On Nov. 18, the Archdiocese of Chicago will install a new archbishop — Blase J. Cupich, turning the page to a new chapter in the Catholic Church’s history in Chicago.
In some ways, Cardinal Francis George, whom Cupich will replace, ended another chapter in the Chicago Archdiocese’s history last week. With the release of thousands of pages of documents related to priests accused of sexually abusing children over a period of more than three decades, it’s a shameful chapter to be sure.
It’s painful for Catholics, some of whom still believe the release of decades-old information is somehow persecution-driven by anti-Catholic secular media. That’s nonsense.
It hurts not just because it reveals that church officials acted aggressively to cover up the ongoing scandal and shield priests from prosecution but because of the realization that some of these very priests accused of sexual abuse and assault lived among us. Most knew only their good side.
The case of Rev. David Braun, who ended his career at Mater Christi Church in North Riverside, is breathtaking in that documents appear to reveal that not only did church officials know about acts of sexual abuse 60 years ago, they had already created a system to obstruct justice and conceal such crimes.
Police reported allegations not to Braun’s pastor at the time, but to another pastor, who knew to call the Chancery office and set the wheels in motion to get the problem out of town within hours. After six months away from Chicago, Braun was back at another parish, where he later was accused of sexually abusing a child.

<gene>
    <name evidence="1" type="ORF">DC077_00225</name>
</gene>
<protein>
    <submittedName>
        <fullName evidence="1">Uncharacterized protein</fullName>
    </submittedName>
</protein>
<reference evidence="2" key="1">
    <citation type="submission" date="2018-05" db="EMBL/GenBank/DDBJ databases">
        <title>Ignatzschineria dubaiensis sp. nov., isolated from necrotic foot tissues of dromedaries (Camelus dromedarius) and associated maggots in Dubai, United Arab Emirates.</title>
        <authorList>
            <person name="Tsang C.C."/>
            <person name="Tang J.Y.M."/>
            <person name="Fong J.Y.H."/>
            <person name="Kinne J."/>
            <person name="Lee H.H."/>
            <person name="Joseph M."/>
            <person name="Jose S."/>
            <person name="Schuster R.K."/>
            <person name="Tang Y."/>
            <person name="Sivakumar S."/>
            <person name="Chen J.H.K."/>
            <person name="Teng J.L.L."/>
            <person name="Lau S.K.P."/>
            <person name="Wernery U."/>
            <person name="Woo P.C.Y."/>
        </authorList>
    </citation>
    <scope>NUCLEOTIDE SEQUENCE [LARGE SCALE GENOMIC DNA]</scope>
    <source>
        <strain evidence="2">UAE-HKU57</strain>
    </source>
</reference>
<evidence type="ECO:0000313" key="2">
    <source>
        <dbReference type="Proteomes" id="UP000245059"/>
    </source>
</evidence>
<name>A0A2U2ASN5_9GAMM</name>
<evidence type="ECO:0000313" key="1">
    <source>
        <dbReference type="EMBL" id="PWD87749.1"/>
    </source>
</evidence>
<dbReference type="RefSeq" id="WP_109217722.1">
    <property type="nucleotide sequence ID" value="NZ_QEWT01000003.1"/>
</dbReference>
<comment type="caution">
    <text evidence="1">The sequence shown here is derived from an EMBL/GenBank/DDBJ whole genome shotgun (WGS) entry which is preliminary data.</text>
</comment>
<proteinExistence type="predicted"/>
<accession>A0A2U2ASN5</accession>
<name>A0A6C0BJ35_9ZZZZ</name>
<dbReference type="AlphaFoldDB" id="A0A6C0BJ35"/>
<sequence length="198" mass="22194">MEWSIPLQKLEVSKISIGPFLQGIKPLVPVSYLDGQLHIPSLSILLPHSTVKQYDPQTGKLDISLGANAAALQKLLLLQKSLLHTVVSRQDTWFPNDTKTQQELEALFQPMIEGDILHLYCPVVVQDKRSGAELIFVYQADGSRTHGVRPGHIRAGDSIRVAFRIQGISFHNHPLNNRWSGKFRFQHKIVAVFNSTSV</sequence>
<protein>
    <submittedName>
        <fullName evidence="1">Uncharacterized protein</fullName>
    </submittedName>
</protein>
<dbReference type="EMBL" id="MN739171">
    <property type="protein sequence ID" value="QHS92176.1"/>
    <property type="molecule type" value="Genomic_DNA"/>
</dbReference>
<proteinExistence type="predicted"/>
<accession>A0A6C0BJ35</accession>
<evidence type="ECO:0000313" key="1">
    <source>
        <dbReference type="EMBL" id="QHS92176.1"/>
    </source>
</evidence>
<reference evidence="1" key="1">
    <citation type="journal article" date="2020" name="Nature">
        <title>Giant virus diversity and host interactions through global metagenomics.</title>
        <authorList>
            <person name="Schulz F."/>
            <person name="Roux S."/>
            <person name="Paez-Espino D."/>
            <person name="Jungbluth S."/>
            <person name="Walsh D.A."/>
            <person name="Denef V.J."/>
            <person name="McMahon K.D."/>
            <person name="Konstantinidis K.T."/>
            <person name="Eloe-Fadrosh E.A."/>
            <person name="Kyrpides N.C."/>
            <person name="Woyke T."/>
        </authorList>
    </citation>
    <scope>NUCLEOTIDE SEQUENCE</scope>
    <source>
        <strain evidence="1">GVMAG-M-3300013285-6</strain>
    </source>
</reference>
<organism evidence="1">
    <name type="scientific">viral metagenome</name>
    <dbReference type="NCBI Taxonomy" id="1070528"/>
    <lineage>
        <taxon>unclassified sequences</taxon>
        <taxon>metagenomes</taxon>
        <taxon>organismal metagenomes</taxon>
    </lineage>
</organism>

In the case of Joseph Fitzharris, who began his vocation as a priest at St. Louise de Marillac, church officials knew by the early 1970s that he had “a problem.” They were warned of it by his pastor.
Instead of acting, they placed him at a school where nearly a dozen people later said Fitzharris abused them as children. Even after he was convicted in a Cook County court of the criminal sexual abuse of a child, Fitzharris was allowed to continue to serve as a priest.
What did it take for him to finally get the heave-ho? An apparently illicit relationship with an adult woman; think about that.
To date, there are thousands and thousands of pages of documents that have been released regarding more than 60 Chicago-area priests accused of crimes against children. Simply because the Church successfully hid many of the allegations and shielded priests decades ago does not mean the deeds of both the priests and the Church that enabled them should be whitewashed.
What the revelations can do is provide people like Cupich an opportunity to right past wrongs and forge a new path, where the Church stands by members of its flock instead of feeding them to wolves.
Shining a light on past actions may be painful, but it is also highly revealing. Hopefully, the message is that such acts will no longer be tolerated. And if you do commit such crimes, you will be exposed and prosecuted to fullest extent of the law